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Balancing Your Deen and Your Studies


All praise is due to Allah (SWT) who revealed ‘read’ as His first command, and may blessings and peace be on His noble Messenger Muhammad, the best teacher, role model and leader. I have three brief pieces of advice for my brothers and sisters at college or university.


1. Intention

In any deed intention is of paramount importance. Not thinking about one’s intention is no different to choosing a subject without thinking about one’s interests and career. Ask yourself what your degree and career will do for your deen. It could be as simple as, ‘It will help me make money’. But if you think about that now and tie it in to your hereafter, then a degree that could be a completely empty effort in the eyes of Allah (SWT) becomes a virtuous deed. Just this simple thought process, ‘I need a good job and economic security so that I can please Allah (SWT) and avoid the pitfalls of poverty mentioned by the Prophet (SAW). This is a simple minimum start.  Now, if you can choose your degree based on a specific religious or community need and you study to have a career to serve Islam, or the community, for the sake of Allah (SWT), it is even better. You will also find that your intention will influence your conduct at university. If you have the intention to please Allah (SWT) through your studies and your career and treat it as part of your worship and servitude, you will hardly consider it acceptable to spend that time disobeying Allah (SWT) and committing sin. Never forget, ‘Actions are by their intentions’. Imam al-Zarnuji, author of the famous Ta’leem al-Muta’allimi tareeqa al-ta’leem (Teaching the Learner How to Learn) said, ‘A student should make the intention of pleasing Allah (SWT), seeking the hereafter, removing ignorance from himself and other people of ignorance, reviving the Deen, and ensuring the survival of Islam.’ This applies to any area of learning. Think about how your subject relates to this. If you didn’t think along these lines before you started your studies or chose your degree, do it now. It is never too late to re-evaluate and review our intentions. Self-evaluation or muhasabah is an ongoing and virtuous quality.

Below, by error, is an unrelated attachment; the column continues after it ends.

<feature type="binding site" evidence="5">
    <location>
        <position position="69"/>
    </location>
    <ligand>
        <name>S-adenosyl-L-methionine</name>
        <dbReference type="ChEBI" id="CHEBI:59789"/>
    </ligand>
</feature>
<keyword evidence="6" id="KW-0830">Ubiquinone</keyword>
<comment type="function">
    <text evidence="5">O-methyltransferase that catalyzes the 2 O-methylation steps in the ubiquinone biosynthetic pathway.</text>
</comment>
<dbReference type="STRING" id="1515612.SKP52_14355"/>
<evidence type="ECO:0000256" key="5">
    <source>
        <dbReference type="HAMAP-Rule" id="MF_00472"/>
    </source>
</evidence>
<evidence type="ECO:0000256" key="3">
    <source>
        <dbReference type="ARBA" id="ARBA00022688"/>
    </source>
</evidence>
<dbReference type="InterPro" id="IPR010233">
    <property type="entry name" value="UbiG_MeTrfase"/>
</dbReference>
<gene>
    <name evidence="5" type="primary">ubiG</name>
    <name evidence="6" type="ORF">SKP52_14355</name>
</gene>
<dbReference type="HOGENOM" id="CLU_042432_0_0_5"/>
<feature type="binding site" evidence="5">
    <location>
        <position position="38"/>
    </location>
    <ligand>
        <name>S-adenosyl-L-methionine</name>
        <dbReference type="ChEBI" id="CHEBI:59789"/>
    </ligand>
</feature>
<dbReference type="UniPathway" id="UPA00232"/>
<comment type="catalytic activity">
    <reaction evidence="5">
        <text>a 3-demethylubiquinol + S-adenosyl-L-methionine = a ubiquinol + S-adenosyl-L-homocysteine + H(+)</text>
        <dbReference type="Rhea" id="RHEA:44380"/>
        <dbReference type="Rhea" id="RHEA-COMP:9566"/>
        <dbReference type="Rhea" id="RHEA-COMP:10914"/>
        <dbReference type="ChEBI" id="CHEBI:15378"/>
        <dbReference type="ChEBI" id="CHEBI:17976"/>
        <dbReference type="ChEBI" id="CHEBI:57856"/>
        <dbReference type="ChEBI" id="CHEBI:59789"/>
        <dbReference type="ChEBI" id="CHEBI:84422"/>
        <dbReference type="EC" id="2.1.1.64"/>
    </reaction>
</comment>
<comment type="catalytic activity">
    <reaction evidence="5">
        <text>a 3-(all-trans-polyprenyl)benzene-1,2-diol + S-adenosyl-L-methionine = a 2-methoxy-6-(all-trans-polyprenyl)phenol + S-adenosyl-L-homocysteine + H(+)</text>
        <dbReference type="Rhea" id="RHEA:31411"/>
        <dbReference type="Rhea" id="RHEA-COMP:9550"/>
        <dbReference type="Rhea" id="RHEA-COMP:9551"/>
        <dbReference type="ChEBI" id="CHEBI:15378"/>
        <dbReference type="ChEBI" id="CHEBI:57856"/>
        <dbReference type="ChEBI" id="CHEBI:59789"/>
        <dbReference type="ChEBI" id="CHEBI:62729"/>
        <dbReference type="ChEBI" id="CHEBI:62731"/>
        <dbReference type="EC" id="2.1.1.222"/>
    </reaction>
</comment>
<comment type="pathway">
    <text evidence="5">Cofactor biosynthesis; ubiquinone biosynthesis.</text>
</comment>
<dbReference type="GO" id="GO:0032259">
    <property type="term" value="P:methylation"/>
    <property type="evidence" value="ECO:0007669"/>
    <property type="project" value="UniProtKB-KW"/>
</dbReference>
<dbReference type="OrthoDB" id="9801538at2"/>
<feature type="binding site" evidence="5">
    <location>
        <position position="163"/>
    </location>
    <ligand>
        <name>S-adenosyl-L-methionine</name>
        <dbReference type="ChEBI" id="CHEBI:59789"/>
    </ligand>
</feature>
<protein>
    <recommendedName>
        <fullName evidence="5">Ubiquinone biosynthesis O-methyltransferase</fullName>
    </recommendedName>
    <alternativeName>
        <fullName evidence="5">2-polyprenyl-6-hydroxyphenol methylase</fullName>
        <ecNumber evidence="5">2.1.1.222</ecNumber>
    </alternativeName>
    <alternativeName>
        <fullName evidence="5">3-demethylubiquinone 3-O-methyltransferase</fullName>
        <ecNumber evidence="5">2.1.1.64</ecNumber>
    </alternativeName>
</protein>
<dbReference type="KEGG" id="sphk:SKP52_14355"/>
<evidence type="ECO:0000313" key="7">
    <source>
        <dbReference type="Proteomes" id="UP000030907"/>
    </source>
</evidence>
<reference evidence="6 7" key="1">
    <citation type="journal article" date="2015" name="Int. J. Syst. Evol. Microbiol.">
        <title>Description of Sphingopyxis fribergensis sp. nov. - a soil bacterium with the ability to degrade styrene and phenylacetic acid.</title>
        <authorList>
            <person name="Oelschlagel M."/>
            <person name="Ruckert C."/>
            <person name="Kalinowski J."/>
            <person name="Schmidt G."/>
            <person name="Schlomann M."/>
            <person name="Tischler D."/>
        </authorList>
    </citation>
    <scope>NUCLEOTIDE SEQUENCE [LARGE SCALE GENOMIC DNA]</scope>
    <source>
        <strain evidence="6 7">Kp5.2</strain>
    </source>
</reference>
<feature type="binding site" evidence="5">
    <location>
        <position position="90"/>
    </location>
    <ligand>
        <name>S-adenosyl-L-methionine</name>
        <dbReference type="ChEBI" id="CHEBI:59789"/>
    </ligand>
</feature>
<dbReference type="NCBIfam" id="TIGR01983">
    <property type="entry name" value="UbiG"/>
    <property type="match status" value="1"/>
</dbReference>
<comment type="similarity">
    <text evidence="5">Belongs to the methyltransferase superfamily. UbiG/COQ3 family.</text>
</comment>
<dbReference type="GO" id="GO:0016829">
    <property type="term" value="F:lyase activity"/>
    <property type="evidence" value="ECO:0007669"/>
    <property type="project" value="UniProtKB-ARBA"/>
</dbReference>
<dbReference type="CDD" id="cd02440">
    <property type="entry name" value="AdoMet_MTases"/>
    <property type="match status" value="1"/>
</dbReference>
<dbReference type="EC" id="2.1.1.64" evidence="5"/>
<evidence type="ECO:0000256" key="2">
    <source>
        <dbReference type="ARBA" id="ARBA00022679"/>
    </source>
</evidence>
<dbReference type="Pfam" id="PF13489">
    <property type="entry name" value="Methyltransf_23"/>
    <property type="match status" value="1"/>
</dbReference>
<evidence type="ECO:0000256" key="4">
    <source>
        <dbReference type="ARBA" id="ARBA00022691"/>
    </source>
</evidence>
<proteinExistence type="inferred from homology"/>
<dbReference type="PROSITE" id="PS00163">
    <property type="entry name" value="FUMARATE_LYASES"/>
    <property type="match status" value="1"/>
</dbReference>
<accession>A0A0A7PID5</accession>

2. Deen

If university life has a detrimental impact on your Deen, piety, and ability to avoid haram and stick to halal, it is haram for you! It’s as simple as that. So if you want to feel that your time at university is justified, don’t let it affect your Deen. Understanding this is important for more than one reason. Avoiding this is extremely difficult in an environment that can, at times, seem hostile to one’s religiosity. To protect yourself, make sure you find the right company either at University, or through extracurricular activities, either via the ISOC or the local community. If you remain active in your deen and in da’wa (propagation), it will serve as an offensive defence. As the adage goes, ‘The best defence is a good offence’.


3.  Ihsan

Much can be said about ihsan. I have two things to say. Firstly, ‘Allah (SWT) has prescribed Ihsan (excellence) in everything’ (Muslim). Don’t be another statistic of bad achievement in the Muslim community. Aim to be the best you can and achieve excellence in your studies. That is also your duty and a good way to keep preoccupied. If you have straightened out your intention, according to the above, then your study at university is worship. In worship, one should pursue the highest form of excellence; which is to conduct oneself as if one is in the presence of Allah (SWT). Think about that for a minute.


he second thing about Ihsan is a matter of process and method; a tool to achieve the state: dhikr, the remembrance of Allah (SWT). It will give you tranquillity and piece, clarity of mind and thought, a sharp memory, and barakah in your time and your studies. Most importantly, it will make it easy for you to stick to your Deen. The Prophet (SAW) was asked, ‘Messenger of Allah, the laws of Islam have become so abundant, give use something that will bring it all together for us (i.e. make it easier to follow everything).’ He said, ‘let your tongue be moist with the remembrance of Allah (SWT). (Ibn Majah)


What does that mean in practice for you? Recite at least a small portion of the Qur’an every day; get a du’a book, keep it in your bag and recite the du’as of the morning and evening, waking up, going to bed, du’as after salah etc. In addition and more specifically, find a few moments every day to recite ‘Subhanallah, Alhamdulillah, Allahu Akbar, laa ilaaha illallah, astaghfirullah, and send blessings (durood) on the Prophet (SAW) Do each of the above 100 times a day to give yourself a target and set routine. InshaAllah, if you do this with sincerity and diligence, Allah (SWT) will protect you and grant you success. Beyond this amount, the more you remember Allah (SWT), the better it is for you: ‘Remember Allah abundantly so that you may be successful‘ (surah al-Jumu’ah 62: 10)’.


May Allah (SWT) grant you success in your studies and make you people whose intentions sanctify their knowledge. Ameen.



October 3, 2011

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